This Porsche, 962103, better known as the Holbert Racing Löwenbraü Special, is widely considered to be the most successful and recognizable 962. Built by Porsche AG in spring 1984, 962103 was the third customer car completed at the racing department in Weissach. Intended to compete in the IMSA GT Championship, 962103 was originally delivered to Holbert Racing, an American outfit with long-standing ties to the German marque.
Twenty-five years have passed since 962103 last raced, yet Read More
Among the many builders of Indianapolis 500 cars, the names Frank Kurtis, A.J. Watson and Quinn Epperly stand out, primarily for their work during the glorious era of the 1950s through the mid-1960s. Over the years, however, many other talented and resourceful builders turned their hands to the craft. One of these was Russell Snowberger. His heyday came during the so-called “Junk Formula” years, when Indy rules were skewed toward production engines.
Louis Read More
The Abarth reputation as a giant-killer was cemented on the racetracks, rallies and hillclimbs of Europe and America, as funny-looking but potent little Fiat sedans stormed to class wins and group championships in event after event.
Based on the Fiat 600D introduced in 1960, the 850 TC, for Turismo Competizione, boasted an 847-cc, Abarth-tuned engine with 52 horsepower capable of a 92-mph top speed. Disc brakes were fitted as part of the enhanced suspension package. From Read More
The Makes Championship racers of 1969–74 are not for the faint of heart or weak of pocketbook
Chassis number: AR11572010
– 4th overall at Le Mans with Nino Vaccarella and Andrea de Adamich
– Confirmed as a 1972 Alfa Romeo Autodelta team car
– Driven by Andrea de Adamich in the 1972 season
– Beautiful patina with original paint and interior
I have no idea how much fun it might be to drive, but I can guarantee
it won’t have a chance against the Lotus 11s and Cooper Bobtails
Chassis number: TAD354
Engine number: B44
Archie Butterworth of Frimley Green, Surrey, was a wonderfully extroverted engineering personality involved in the resurgent years of British motorsport immediately post-World War II. Here we offer this most unusual and intriguing Tojeiro-chassised sports-racing car from 1954, powered by one of the Butterworth AJB Read More
From a collector’s standpoint, they were just plain cheap from concept to completion, and they built a ton of them
Chassis number: CA257662044
Engine number: 9FSAY34709
Belying its small size and apparent fragility, the Mini Cooper developed into the most successful Works rally car of the 1960s. One of its most famous victories was Paddy Hopkirk’s headline-grabbing win in the 1964 “Monte.” The Mini Cooper family’s ultimate expression — the 1,275-cc S — won first time out in 1964 Read More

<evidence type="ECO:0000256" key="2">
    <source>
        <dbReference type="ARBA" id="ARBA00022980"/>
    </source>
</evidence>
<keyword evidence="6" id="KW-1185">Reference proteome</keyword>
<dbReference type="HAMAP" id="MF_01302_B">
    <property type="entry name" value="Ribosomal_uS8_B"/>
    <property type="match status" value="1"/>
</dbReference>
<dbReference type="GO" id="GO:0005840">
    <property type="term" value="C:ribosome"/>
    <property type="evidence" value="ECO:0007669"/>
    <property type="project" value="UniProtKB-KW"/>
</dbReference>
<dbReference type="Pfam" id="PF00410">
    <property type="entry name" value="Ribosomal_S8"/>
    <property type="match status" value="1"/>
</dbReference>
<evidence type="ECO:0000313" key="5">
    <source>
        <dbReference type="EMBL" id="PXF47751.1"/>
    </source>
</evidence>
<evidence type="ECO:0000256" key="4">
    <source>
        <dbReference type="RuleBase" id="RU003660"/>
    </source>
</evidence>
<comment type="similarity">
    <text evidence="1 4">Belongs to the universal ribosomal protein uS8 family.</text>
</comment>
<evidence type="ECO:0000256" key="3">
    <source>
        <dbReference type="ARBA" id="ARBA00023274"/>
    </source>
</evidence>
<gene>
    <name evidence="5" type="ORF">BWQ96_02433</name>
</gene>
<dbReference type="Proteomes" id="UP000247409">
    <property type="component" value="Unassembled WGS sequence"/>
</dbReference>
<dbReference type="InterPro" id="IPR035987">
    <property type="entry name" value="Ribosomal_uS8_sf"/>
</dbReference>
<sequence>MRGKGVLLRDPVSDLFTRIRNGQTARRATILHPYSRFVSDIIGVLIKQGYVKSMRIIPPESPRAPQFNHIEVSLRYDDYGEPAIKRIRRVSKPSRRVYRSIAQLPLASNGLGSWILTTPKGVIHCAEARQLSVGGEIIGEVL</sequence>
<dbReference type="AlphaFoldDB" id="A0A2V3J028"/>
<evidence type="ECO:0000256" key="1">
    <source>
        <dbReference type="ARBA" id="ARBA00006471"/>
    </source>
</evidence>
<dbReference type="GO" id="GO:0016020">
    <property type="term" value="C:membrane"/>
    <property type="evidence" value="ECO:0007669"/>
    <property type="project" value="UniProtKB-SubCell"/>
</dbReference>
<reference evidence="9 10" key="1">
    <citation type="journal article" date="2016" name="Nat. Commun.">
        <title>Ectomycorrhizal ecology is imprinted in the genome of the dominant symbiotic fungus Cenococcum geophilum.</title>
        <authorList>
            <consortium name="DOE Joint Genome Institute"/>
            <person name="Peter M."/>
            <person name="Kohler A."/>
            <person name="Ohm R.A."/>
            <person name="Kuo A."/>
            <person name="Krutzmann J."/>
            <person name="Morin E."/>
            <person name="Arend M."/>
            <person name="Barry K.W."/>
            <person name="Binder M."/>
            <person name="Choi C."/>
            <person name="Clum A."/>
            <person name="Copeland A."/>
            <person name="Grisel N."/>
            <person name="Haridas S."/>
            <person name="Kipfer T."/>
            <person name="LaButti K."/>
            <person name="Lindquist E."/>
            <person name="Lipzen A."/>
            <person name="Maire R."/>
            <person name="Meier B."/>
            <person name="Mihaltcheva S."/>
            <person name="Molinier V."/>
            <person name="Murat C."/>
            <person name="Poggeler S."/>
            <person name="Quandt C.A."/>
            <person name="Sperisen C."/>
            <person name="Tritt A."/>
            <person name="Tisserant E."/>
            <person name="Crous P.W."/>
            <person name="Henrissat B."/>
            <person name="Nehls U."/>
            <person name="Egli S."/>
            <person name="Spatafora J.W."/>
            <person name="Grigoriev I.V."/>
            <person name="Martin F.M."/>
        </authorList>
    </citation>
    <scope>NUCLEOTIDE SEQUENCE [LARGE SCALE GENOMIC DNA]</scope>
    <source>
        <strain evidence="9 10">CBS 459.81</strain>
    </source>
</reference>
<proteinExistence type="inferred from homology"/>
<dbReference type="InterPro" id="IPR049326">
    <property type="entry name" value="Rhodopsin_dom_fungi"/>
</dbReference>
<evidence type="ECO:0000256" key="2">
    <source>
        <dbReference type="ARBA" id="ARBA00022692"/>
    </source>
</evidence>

If a Mercedes Gullwing is the iconic 1950s Grand Touring car, as many insist, then the ultra-exclusive, all-aluminum “alloy Gullwing” is the ultimate example. Mercedes built 29 of them in 1955 as a lightweight, racing variant on the production car. It was 175 lbs lighter than the steel car and sat on lowered suspension, with an upgraded engine, Plexiglas windows, Rudge wheels, and plaid cloth in the seats. It was frighteningly expensive, a serious uptick from the $8,500 normal Read More
This very well-documented example of the Porsche 906 — more familiarly known in period as the Carrera 6 — was supplied by Porsche Kundensport to the marque’s contemporary Australian importer, Alan Hamilton. In essence two cars emerged, both using the chassis identity 906 007. One is the entirely distinctive lightweight Spyder-bodied car nicknamed “Känguruh,” which ran so strongly with the flat-8 cylinder engine installed in the 1967 Targa Florio. The other is this now-standard Carrera 6 coupe-bodied machine offered here. Read More
The Bowes Seal Fast Special was first piloted at Indy by Louis Schneider in 1930, with Clyde Terry as riding mechanic. The car qualified 4th at a speed of 106 mph and finished 3rd on the lead lap (finished 200 laps). It ran with a Miller 8 122-ci engine.
The car is restored to its most famous livery as car number 23 and winner of the 1931 Indianapolis 500. Schneider again drove the car, this time with riding mechanic “Jigger” Read More
Among U.K. Datsun enthusiasts, particularly those with a fondness for the 6-cylinder Z series, there is no bigger name than that of Spike Anderson, legendary proprietor of Samuri Conversions and the man responsible for a succession of Z-based racers in the 1970s, most notably Win Percy’s famous “Big Sam.” Very few cars are so famous that they are commonly referred to by their registration number, but FFA196L is one such and rightly so, as it was the first Datsun 240Z Read More